The BB checklists  are updated by me in real time if a checklist error is discovered. The BB checklists, as currently publish here on this blog, always reflect the latest understanding.

To keep the current checklists accurate, the posts are corrected in two places every time an error is found.


Jim Jackson

Note: Sorry, I have not kept an "errata" update list for those with "old" checklists. But, be assured that the error rate for "old" checklists is still much less than 1%.

Wednesday, August 9, 2017

Crete - Bud's Big Blue

1905 Scott 80 1d rose carmine & deep brown
 " Zeus as a Bull Abducting Europa (Cortyna Coin)"
Bud's Big Blue
Bud's Observations
When I started writing this comment, I thought to summarize Crete’s postal history in a few paragraphs. I soon found that it’s not possible in so short a space. Cretan stamps pop up in BB’s Austria, Italy, Greece and France sections, and could have in Turkey, Russia and Great Britain -- all occasioned by Crete’s tumultuous history in the late 19th and early 20th centuries. Fortunately, Rienk Feenstra (and friends) wrote a careful study titled KPHTH - CRETE, Postal History (Athens, 2001) which I highly recommend.

The scans below begin with the British contribution, four stamps that are heavily forged. The clue to the genuine is the complete circle with a dot that appears above the numerals. Heraklion cancels are common on both genuine and forged copies. BB affords no space to the Russian contributions, but five appear on the supplement page, top row, four of which bear Rethymno cancels. Again, forgeries are common. 

Crete’s own stamps often feature the reigning Greek King as well as ancient sculpture and coins (see above, Zeus as a bull abducting Europa). Adding to the complexity are stamps issued in 1905 by revolutionaries at Therissos (bottom of supplement page).

Small island; big postal history.

Census: 65 in BB spaces, six tipped in, 13 on supplement page

Jim's Observations
Hermes, Hera, Minos, and Triton; all part of the Cretan-Greek mythology. These "classical" stamps reflect the classical Greek era. Perhaps that is why I find these issues so very attractive

Big Blue presents a nice selection of these (mostly) classical mythology themed stamps. Included are four issues from the 1899 British Sphere Administration stamps. But there are 18 additional stamps from the 1899 Russian Sphere of Administration that are not in Big Blue, and could be collected.

Crete Blog Post and Checklist

Page 1





Page 2




Page 1

Comments appreciated!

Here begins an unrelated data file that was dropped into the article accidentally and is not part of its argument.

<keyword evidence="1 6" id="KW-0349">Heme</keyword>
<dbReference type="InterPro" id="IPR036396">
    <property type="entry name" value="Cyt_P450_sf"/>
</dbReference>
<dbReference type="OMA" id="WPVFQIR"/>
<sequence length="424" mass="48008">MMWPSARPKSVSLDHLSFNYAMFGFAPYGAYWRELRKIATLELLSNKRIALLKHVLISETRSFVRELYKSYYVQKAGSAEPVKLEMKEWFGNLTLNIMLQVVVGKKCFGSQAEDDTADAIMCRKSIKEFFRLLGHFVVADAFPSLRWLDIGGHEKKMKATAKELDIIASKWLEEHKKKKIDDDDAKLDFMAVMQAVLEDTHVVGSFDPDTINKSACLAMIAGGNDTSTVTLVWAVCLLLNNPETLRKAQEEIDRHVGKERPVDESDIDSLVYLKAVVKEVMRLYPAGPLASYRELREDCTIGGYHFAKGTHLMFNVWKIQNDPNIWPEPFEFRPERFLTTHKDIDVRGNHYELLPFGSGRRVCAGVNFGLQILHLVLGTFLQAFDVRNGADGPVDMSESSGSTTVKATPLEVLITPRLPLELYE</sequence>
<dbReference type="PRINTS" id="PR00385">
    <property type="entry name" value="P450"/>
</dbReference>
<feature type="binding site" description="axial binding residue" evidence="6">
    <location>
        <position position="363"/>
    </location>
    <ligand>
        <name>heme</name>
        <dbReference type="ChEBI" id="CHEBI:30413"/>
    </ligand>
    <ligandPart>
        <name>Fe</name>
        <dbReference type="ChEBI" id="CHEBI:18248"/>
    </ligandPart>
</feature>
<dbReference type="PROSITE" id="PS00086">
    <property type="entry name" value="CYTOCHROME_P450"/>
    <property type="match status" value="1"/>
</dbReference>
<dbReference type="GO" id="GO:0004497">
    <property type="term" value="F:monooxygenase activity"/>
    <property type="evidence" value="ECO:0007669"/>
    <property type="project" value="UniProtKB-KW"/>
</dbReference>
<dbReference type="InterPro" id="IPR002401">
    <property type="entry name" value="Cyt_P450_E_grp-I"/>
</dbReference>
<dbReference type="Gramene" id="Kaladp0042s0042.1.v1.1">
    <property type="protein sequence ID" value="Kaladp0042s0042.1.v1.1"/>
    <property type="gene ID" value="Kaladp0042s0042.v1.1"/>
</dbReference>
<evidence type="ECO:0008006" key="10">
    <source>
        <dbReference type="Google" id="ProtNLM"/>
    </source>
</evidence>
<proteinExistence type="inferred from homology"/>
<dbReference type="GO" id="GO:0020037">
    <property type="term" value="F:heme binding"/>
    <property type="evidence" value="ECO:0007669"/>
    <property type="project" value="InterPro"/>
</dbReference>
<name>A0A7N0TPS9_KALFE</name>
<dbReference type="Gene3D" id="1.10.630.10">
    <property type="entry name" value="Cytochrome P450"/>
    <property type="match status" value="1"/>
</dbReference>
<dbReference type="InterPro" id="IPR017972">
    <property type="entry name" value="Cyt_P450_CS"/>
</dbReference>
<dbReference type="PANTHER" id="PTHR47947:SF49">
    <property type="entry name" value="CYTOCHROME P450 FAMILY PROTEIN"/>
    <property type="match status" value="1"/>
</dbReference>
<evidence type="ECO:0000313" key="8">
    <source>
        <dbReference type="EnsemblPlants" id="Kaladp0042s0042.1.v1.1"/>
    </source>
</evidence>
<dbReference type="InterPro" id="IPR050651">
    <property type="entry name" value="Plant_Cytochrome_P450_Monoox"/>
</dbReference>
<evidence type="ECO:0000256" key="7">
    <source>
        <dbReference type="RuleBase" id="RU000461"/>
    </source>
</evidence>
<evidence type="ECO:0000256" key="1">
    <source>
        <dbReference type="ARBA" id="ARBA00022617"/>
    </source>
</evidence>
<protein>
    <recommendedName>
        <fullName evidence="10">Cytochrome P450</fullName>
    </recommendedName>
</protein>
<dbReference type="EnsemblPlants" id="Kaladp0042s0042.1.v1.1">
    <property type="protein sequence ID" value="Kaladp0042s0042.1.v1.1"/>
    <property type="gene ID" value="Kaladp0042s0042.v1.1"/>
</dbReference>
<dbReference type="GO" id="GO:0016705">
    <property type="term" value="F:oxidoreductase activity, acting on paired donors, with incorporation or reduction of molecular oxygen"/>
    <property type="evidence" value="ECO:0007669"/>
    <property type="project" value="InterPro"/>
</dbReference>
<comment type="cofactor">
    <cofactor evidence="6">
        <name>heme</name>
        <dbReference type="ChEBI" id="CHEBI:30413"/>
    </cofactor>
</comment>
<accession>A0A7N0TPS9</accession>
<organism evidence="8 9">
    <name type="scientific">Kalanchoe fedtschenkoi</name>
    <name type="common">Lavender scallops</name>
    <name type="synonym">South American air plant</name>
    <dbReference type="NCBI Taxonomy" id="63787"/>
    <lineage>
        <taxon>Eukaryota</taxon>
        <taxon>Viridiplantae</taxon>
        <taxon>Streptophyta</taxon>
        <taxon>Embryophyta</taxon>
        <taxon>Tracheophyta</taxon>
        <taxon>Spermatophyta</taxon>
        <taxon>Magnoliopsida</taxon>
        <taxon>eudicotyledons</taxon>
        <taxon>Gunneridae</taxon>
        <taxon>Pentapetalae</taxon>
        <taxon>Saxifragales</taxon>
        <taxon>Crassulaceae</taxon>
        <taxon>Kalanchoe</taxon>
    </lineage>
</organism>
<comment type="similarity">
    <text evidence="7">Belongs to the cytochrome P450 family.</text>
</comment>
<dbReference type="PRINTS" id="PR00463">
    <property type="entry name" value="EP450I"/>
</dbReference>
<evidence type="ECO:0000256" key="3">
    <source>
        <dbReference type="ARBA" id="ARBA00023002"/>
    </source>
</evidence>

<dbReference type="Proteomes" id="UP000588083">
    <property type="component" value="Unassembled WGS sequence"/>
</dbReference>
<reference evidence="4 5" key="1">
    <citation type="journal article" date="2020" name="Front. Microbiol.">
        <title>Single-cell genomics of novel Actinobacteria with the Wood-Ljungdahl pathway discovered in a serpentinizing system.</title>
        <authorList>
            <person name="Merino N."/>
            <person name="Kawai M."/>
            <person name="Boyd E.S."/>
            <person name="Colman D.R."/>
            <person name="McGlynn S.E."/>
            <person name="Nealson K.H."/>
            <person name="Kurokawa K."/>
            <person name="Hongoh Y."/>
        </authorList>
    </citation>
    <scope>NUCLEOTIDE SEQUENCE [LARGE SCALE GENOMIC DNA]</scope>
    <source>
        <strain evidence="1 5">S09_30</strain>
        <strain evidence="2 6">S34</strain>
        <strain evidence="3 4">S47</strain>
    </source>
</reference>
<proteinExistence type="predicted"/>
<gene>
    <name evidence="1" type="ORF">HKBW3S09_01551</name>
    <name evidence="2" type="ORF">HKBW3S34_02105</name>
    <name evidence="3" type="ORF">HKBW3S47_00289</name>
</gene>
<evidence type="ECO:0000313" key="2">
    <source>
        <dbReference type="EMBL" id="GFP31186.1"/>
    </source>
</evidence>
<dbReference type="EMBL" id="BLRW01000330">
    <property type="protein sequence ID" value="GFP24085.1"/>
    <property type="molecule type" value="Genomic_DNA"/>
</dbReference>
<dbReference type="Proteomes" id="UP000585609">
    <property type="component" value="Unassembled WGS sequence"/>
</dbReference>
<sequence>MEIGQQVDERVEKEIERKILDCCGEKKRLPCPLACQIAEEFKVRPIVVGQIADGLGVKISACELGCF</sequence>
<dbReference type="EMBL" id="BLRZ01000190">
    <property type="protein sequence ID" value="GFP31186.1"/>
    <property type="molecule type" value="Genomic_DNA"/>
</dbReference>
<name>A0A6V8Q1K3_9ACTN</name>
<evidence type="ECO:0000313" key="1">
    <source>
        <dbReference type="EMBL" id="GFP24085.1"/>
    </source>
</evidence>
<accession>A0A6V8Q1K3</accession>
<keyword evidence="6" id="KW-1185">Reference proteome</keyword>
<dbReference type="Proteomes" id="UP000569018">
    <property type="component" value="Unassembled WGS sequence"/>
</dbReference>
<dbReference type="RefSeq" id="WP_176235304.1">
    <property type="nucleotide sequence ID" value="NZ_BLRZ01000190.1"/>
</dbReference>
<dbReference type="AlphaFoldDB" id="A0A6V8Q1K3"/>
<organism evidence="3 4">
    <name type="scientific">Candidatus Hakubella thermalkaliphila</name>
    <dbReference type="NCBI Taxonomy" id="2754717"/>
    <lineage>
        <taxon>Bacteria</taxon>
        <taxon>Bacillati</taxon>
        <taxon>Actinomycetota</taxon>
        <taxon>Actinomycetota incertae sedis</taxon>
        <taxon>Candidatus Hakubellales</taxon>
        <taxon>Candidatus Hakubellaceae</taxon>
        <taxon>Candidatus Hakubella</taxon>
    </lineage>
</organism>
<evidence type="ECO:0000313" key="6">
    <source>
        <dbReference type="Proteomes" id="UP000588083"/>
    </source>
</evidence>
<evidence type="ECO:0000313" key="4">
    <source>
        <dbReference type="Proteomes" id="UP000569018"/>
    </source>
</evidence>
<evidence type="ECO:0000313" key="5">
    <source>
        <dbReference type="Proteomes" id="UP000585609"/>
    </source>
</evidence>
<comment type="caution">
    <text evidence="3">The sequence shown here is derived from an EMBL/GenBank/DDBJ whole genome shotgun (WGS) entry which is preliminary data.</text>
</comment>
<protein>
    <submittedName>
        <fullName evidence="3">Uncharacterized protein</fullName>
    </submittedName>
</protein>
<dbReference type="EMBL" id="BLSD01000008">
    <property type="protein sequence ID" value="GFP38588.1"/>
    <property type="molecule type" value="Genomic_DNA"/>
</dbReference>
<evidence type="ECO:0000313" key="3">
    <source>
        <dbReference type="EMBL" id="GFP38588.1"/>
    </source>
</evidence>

Thursday, August 3, 2017

Austria 1858-59 Embossed Issues: Complete vs Broken Loops

Austria 1858 Scott 10a 10kr brown, Type I
"Emperor Franz Josef"
Into the Deep Blue
On November 1, 1858, a new set of stamps, featuring the 28 year old Emperor, Franz Josef I,  was released. There were five denominations for Austria, and five for Lombardy-Venetia.

The issues were valid throughout the Empire.

Emperor Franz Josef I
The embossed portrait of the emperor had him posed left with a laurel (bay) wreath crowning his head.

The 3r kreuzer stamp was changed in color from black to green in the middle of 1859, and the corresponding  3 soldi stamp likewise was changed in mid-1862.

The stamps were valid for use until May 31, 1864. In Lombardy (but not in Venetia), their use ceased in July 1859, due to the unfortunate turn of events (from the Austrian perspective) of having lost the lands to the Sardinians.

Because the stamps had embossed portrait flaws (broken loops- Type I), they was replaced fairly soon, as Type II (complete loops) had already appeared by December 1858.

Type II
Clearly, the most obvious sign for Type II (1859) stamps are the complete loops, resembling an "8".

But also, the wreath on Type II stamps project higher and sharper on top of the head, and the mouth and chin are more pronounced, and the nose is more pointed.

For the 5kr red, 10kr brown, and 15kr blue denominations, CV (used) ranges from $2-$4+  for the Type II, and $20+ for the Type I stamps.respectively.

For the Lombardy-Ventetia 5s red and 10s brown denominations, CV (used) is $10+-$20+ for Type II, and $40+-$140 for Type I stamps respectively.

If the WW collector has interest, a representative collection of Type I/Type II stamps is certainly possible without a large financial outlay.

Type I
The Type I (1858) stamps have broken loops, and the loops resemble a "3".

For Type I, the wreath does not project as much above head, and the nose, chin, and mouth are not as pronounced.

Now comes the big BUT...(the gray zone)

Some stamps that appear to not have a totally closed loop are not Type I, but actually are Type II!

More about that in the next section. !

A closer look at the stamps and issues
100 Neu-Kreuzer = 1 Guilden (1858)
100 Soldi = 1 Florin (1858)
Austria 1859 Scott 6 2kr yellow, T II
"Emperor Franz Josef"
The 2 kreuzer yellow is the lowest denomination. One has to admit it is difficult seeing the design, and even the denomination.

Austria 1859 Scott 6 2kr yellow, T II
Cyan Tint
In this case, I switched to "Cyan tint", which is an option in Windows Live Photo Gallery. Much easier to see the details, including the closed loops. But for the 2 kr, in contrast to the other denominations, the types are determined by the shape of the "2", rather than the state of the loops. !